Sunday, December 13, 2015

Question from Candace - Anne Boleyn's actual power and responsibility in decisions

How responsible was Anne Boleyn for the break-up of Henry VIII and Katherine of Aragon's marriage and her subsequent mistreatment and that of Mary Tudor as well? Obviously, there has been a lot said and written on the subject, but I would like to hear a professional historian's perspective on the matter. In particular, what role did she play in the decision to separate Katherine and Mary, and to order Mary to wait on Elizabeth? Was there anything she could have done differently, or did she lack the power to do so?

1 comment:

PhD Historian said...

I am not a specialist on the 1530s, but I very strongly suspect that Boleyn had almost nothing to do with separating Katherine and Mary, or with "ordering" Mary to wait on Elizabeth. These were both matters of court politics and the management of public perceptions, something at which Henry VIII seems to have been quite skilled. Separating Katherine and Mary was actually a reasonably "normal" (in 16th Century terms) course of action. Remember, even Prince Edward was not raised at Henry VIII's own knee, but was instead placed in a separate household. But separating Katherine and Mary was also a useful tactic to prevent any supportive faction from gathering too easily around either woman. It was a policy of separating one's potential enemy (either woman) from her potential ally.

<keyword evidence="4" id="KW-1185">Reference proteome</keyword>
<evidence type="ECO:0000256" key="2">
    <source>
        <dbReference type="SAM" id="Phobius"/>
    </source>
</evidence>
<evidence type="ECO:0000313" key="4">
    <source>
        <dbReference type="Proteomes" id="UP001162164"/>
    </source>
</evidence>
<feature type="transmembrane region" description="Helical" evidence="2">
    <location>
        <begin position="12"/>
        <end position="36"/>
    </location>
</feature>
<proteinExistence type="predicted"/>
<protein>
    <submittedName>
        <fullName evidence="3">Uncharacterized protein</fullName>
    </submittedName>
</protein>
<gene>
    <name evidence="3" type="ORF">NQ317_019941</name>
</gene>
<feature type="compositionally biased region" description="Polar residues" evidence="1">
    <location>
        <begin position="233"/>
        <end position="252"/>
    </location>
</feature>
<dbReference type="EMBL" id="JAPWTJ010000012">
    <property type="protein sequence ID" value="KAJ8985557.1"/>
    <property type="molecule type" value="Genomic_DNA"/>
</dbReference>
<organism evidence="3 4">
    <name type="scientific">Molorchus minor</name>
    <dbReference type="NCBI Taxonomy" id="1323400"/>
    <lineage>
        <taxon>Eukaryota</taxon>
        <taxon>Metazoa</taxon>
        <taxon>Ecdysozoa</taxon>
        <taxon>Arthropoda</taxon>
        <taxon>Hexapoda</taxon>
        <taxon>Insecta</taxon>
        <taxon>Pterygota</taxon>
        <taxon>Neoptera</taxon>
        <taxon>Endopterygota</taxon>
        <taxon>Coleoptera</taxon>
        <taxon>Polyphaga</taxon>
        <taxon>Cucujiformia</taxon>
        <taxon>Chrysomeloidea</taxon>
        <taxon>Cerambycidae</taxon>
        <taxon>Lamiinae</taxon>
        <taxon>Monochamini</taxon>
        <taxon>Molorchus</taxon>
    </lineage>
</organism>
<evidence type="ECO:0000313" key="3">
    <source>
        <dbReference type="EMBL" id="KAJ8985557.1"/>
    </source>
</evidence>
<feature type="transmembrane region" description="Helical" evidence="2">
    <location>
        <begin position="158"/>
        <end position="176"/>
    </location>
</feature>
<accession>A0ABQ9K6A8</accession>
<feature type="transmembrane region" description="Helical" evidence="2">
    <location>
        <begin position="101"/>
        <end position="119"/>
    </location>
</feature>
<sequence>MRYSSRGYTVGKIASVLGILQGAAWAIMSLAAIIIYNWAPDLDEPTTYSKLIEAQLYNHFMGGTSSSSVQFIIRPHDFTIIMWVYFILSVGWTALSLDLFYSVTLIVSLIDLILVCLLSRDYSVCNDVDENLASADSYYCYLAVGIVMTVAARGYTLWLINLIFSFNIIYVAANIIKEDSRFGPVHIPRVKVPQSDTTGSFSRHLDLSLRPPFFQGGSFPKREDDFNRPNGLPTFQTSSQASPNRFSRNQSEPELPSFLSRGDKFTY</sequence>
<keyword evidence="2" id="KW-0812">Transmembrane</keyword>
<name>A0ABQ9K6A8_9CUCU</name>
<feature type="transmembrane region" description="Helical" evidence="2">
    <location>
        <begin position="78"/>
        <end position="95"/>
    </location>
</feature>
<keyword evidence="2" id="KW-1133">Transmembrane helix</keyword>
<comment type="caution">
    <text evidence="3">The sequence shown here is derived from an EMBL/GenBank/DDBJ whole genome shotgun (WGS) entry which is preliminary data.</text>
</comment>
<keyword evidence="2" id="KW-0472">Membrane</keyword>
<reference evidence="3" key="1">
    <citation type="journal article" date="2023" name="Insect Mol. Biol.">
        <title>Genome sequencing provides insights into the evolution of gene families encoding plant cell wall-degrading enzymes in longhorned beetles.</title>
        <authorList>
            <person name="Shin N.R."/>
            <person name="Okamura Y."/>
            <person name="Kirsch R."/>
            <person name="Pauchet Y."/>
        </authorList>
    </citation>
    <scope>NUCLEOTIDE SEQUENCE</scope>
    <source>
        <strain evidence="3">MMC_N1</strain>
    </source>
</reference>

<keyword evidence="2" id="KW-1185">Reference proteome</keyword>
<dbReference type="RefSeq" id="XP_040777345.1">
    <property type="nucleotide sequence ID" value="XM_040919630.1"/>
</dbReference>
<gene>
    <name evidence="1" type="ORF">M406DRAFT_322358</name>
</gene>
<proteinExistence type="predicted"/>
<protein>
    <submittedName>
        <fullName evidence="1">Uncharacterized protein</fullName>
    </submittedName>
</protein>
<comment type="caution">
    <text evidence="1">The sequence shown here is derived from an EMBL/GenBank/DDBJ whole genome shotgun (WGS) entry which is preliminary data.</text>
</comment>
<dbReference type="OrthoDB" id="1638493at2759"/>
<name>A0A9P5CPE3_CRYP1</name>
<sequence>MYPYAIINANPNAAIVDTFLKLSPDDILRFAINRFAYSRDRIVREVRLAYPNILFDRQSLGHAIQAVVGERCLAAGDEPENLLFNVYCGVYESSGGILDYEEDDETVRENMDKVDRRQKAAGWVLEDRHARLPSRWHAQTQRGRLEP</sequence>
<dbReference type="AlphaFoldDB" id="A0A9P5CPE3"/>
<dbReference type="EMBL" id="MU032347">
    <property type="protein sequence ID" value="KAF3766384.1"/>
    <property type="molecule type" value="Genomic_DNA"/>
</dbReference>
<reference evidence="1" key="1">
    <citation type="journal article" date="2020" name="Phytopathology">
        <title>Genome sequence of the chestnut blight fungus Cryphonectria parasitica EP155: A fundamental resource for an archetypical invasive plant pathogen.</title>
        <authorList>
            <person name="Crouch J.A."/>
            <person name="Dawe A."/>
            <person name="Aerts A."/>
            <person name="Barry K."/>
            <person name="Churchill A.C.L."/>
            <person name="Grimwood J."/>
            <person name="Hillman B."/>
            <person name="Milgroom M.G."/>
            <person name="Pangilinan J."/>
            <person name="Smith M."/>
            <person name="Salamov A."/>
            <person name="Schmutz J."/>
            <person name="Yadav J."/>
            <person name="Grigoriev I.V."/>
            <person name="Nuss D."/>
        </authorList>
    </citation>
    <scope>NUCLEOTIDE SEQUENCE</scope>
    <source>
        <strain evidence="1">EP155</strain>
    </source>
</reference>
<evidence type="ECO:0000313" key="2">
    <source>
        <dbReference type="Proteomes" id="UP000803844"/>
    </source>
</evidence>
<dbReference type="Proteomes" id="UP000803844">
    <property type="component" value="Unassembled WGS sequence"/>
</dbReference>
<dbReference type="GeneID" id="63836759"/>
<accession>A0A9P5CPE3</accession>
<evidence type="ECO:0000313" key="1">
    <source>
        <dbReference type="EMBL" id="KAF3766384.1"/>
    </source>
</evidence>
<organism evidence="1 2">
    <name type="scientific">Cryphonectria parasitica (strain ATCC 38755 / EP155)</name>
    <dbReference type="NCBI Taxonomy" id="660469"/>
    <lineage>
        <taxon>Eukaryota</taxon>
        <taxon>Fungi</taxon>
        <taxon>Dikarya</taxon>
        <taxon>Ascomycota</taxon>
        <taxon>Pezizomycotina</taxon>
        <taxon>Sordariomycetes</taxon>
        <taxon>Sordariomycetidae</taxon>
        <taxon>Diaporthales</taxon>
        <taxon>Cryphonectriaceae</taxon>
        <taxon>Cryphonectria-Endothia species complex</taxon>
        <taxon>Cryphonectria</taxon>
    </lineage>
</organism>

And I would not say that Mary was "ordered" to wait on Elizabeth. Rather, she was placed in Elizabeth's household. Unmarried women required both supervision and something to keep them occupied, at least in the Tudor mind, and service in Elizabeth's household was entirely appropriate. But that placement was also intended to have an effect on public perceptions of Mary relative to the succession. Placing her in a position of service reinforced that she was no longer the first lady in precedence, but was instead "beneath" Elizabeth in status.

I recommend Jeri L McIntosh's "From Heads of Household to Heads of State: The Pre-Accession Households of Mary and Elizabeth Tudor," an excellent study on how each woman's household was increased or decreased or combined in an effort to drive public perception and opinion.